2. Pick blueberries in Somis
It’s berry season in Southern California, and Underwood Farms in southern Ventura County is bursting with them. The farm’s Somis branch offers pick-your-own opportunities every day from 9 a.m. to 6 p.m. Containers and pull wagons are included in the $3-per-person admission cost, plus the cost of the berries ($3.50 a pound for strawberries, $6.50 a pound for blueberries and $5.50 a pound for raspberries). The Somis branch is smaller and typically less crowded than Underwood’s Moorpark facility, and it includes picnic tables, a play area and opportunities to pet goats, alpacas and sheep. For more information, go to

3. Protect the ocean in Long Beach
In honor of World Oceans Day, the Long Beach Lifeguard Assn. and Algalita Marine Research and Education Center are hosting a beach cleanup at Junipero Beach Saturday from 10 a.m. to noon. The zero-waste event will provide reusable gloves and bags to all volunteers. Visit to register and get more information.


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The must-read

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(Mat Voyce for The Times; photo by Myung J. Chun / Los Angeles Times)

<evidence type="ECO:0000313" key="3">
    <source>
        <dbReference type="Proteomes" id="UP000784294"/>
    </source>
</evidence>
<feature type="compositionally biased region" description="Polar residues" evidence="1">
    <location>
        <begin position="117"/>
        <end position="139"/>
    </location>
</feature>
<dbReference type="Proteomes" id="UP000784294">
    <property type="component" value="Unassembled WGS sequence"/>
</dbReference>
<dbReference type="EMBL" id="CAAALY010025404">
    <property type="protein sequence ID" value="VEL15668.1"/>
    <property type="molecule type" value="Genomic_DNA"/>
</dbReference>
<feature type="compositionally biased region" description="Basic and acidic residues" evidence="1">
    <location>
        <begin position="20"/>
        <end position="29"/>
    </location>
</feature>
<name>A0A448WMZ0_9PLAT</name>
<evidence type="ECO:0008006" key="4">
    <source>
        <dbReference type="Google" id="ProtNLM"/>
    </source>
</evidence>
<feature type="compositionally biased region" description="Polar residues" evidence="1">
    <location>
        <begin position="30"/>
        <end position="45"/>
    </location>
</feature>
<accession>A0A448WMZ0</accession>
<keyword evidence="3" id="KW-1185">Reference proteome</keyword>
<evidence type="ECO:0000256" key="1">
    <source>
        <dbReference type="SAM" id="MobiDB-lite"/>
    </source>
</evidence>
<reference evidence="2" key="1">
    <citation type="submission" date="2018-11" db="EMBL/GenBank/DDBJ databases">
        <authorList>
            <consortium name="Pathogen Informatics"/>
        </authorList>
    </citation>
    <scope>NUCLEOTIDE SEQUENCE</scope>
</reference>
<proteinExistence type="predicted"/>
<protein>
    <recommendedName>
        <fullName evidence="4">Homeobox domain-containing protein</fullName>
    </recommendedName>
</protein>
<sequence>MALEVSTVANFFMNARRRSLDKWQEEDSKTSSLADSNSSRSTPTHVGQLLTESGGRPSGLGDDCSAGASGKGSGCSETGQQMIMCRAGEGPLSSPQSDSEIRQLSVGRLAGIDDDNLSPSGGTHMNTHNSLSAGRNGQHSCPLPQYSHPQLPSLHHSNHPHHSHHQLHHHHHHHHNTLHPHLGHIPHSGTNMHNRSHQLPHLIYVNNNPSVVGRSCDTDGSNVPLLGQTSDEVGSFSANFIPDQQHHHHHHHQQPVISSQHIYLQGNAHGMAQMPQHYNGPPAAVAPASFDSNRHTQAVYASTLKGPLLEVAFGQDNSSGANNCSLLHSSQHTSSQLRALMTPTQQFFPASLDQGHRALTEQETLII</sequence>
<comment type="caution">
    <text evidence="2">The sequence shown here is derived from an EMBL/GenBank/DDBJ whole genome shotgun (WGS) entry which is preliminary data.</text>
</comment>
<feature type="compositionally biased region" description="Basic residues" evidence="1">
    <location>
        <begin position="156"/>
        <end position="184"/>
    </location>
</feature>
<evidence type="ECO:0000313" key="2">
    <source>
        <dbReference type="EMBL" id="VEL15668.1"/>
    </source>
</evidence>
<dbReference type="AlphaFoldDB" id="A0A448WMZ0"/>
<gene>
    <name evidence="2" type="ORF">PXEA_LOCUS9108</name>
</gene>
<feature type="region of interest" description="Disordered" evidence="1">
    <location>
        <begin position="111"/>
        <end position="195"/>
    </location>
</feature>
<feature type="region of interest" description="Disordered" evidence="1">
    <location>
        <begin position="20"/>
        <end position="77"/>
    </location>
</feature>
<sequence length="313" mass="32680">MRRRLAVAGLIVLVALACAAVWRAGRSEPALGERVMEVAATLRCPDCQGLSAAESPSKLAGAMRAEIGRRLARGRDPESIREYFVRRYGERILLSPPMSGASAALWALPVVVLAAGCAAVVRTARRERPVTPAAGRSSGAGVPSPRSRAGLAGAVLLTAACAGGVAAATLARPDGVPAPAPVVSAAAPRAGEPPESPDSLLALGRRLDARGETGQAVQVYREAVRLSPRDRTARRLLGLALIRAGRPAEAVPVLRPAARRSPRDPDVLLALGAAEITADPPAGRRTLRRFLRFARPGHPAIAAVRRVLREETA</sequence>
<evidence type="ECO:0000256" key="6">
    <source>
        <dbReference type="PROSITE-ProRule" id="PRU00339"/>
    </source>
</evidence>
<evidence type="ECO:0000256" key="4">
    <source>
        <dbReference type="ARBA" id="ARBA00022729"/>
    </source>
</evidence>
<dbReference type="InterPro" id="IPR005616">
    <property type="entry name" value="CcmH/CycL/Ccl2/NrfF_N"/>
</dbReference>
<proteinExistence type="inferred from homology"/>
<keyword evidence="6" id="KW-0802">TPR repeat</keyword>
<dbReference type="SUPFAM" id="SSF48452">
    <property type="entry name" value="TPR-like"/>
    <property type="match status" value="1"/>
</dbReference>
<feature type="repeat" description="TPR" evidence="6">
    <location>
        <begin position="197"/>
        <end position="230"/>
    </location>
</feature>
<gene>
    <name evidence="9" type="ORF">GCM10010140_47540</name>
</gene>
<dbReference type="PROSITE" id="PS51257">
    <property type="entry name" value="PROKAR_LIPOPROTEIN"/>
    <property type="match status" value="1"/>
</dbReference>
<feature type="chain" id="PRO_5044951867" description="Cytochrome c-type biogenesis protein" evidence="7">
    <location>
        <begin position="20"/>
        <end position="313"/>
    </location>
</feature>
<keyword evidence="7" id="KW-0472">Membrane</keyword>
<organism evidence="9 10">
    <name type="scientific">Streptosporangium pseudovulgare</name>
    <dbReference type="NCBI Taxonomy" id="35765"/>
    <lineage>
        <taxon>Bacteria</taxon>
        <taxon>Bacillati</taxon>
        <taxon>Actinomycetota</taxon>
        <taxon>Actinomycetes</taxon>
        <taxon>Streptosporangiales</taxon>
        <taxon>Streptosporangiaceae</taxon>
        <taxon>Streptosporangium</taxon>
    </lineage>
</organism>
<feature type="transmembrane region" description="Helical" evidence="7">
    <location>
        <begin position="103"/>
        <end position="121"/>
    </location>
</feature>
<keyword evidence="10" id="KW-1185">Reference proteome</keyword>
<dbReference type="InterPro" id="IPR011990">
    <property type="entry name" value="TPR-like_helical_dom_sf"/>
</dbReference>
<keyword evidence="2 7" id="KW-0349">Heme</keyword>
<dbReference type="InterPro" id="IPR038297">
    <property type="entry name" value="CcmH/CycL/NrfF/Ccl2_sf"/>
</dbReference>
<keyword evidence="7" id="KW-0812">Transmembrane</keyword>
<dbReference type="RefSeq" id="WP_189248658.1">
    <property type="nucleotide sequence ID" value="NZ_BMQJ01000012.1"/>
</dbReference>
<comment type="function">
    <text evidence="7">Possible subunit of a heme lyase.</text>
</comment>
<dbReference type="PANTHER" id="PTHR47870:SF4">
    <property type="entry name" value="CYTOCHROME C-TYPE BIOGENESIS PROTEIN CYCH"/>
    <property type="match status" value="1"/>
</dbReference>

Many of my favorite hikes, like Beaudry Loop and Amir’s Garden, made it into The Times’ latest guide to the best trails in Los Angeles. But I also learned about some new ones that I can’t wait to try: Hoyt Mountain above La Cañada Flintridge, the Cave of Munits in West Hills and Long Canyon in Simi Valley’s Woodridge Open Space. Whatever your hiking level and neighborhood, you are likely to find a compatible hike (or 10) on this wide-ranging list. And if you see any of your favorites missing, feel free to drop us a line.

Want to spend even more time in the outdoors? Check out this guide to scoring a campsite near L.A. without booking ahead.

Happy adventuring,

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Rattlesnake season is underway and hikers from all over Southern California are posting about close encounters with the venomous predators. Before hitting the trails, I recommend checking out this Times article, which covers everything from how to react to a snake on the trail (don’t scream, for one) to what to do if you get bitten.


For more insider tips on Southern California’s beaches, trails and parks, check out past editions of The Wild. And to view this newsletter in your browser, click here.

How to honor your late pet in nature without leaving a trace (2024)